April 30 deadline for Colorado Centennial Farm nominations
—Annual awards ceremony held at Colorado State Fair recognizes farms and ranches owned by the same family for 100 years.
The Colorado Centennial Farm Program is seeking applications from families who have owned and operated their farm or ranch for 100 years or more. Farmers and ranchers nominating their property for this award must submit an application providing information about the history of their farm and its buildings by Thursday, April 30, 2009. Qualified applicants will be honored this summer during the program’s 23rd annual awards ceremony held at the Colorado State Fair in Pueblo.
Nominees must meet the following requirements to become designated as a Colorado Centennial Farm: Farming or ranching properties must have remained in the same family continuously for at least 100 years; Each property must still be a working farm or ranch; Farms or ranches must have a minimum of 160 acres; However, properties with fewer than 160 acres can qualify if they gross at least $1,000 in annual sales.
The Colorado Historical Society and the Colorado Department of Agriculture created the Colorado Centennial Farm Program in 1986 to recognize the important role that agriculture has played in our state’s history and economic development.
According to Steve Turner, deputy state historic preservation officer, the awards are intended to honor families who have maintained the integrity of their historic properties for over a century despite the economic challenges of modern farming.
“Historic agricultural sites around the nation are disappearing at an alarming rate,” said Turner, who also directs the State Historical Fund, the historic preservation grants program of the Colorado Historical Society. “But these families have withstood the pressures of growth, changes in farming methods, drought and economic conditions to keep their way of life. These historic farms contribute immeasurably to the sense of place and pride that all Coloradoans feel about their state.”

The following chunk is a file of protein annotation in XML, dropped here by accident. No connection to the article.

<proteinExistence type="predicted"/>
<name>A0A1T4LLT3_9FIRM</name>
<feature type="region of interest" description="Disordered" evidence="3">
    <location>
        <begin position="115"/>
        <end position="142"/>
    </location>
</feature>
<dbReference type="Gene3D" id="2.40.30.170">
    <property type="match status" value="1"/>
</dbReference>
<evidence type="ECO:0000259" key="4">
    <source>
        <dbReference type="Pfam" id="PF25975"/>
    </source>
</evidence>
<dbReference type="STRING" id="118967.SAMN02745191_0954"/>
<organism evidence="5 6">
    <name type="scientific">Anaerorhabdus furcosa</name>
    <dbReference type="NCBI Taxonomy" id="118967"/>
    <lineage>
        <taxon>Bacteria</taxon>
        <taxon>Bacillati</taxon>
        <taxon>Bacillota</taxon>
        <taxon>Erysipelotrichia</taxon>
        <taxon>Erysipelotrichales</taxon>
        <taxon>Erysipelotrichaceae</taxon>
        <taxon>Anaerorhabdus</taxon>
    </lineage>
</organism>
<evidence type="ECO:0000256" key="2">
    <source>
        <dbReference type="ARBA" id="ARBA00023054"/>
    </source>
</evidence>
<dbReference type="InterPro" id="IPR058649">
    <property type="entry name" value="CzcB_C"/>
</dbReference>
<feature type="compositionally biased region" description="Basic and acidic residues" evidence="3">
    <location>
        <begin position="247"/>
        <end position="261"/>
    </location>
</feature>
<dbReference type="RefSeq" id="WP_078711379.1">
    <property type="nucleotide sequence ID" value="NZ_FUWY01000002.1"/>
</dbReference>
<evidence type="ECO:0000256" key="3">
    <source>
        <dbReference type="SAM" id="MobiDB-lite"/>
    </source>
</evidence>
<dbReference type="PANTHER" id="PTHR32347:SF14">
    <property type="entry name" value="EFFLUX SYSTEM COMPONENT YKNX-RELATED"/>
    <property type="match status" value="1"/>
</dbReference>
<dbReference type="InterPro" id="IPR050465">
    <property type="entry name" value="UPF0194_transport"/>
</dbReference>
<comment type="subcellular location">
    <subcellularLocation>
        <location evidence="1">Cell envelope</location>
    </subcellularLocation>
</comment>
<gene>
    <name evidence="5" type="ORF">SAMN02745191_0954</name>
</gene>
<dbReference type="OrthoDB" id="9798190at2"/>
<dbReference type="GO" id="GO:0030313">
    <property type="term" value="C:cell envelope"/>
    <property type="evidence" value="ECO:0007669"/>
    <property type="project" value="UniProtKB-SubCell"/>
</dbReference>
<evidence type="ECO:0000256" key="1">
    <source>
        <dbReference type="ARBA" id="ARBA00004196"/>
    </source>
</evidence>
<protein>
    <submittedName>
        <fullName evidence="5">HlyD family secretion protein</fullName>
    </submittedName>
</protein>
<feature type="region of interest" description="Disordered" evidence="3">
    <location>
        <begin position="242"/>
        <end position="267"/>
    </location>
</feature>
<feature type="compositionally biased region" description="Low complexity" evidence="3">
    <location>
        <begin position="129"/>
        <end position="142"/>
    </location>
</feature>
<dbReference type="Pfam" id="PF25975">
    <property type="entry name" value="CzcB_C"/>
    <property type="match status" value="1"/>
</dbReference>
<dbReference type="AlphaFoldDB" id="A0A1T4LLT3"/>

The 2009 Colorado Centennial Farms awards will be presented at the Colorado State Fair in Pueblo in August. At the ceremony, award recipients will receive a certificate signed by the governor and a metal sign to display on their property. In addition, the National Trust for Historic Preservation will recognize families who have maintained the historic buildings on their property that are 50 years old or older.
To date, more than 350 farms and ranches representing 61 counties across the state have received Colorado Centennial Farm awards. The majority of these farms were established between 1880 and 1895. Following are a few Colorado Centennial Farm facts: The Colorado Centennial Farms program has designated 354 farms and ranches; Colorado Centennial Farms have been designated in 61 of our state’s 64 counties; Weld County has 45 designated Centennial Farms— the most in Colorado Established in 1851, the Ortega Farm in San Luis is Colorado’s oldest Centennial Farm; Gallegos Ranch in Costilla County holds the state’s oldest water rights, with decrees dated 1855 and 1856. In addition to administering the Colorado Centennial Farm Program, the State Historical Fund (SHF)—a program of the Colorado Historical Society—awards grants to public and nonprofit organizations for the purpose of preserving and interpreting Colorado’s historic architectural and archaeological resources. To date, SHF has awarded more than $211 million in public funds to more than 3,300 projects in each of Colorado’s 64 counties. Among the projects are historic commercial properties and education about the places where Colorado’s rich economic past was developed. Since the 19th century, agriculture has been one of the main industries that helped shape Colorado and its economy. SHF has helped fund the stabilization, restoration and preservation of many landmark farm and ranching sites throughout Colorado.
To receive a Colorado Centennial Farm application, visit the Web site at www. coloradohistory-oahp.org/ programareas/centfarm/cen tfarm.htm, or call Lyle Miller, 303/866-2779. —WLJ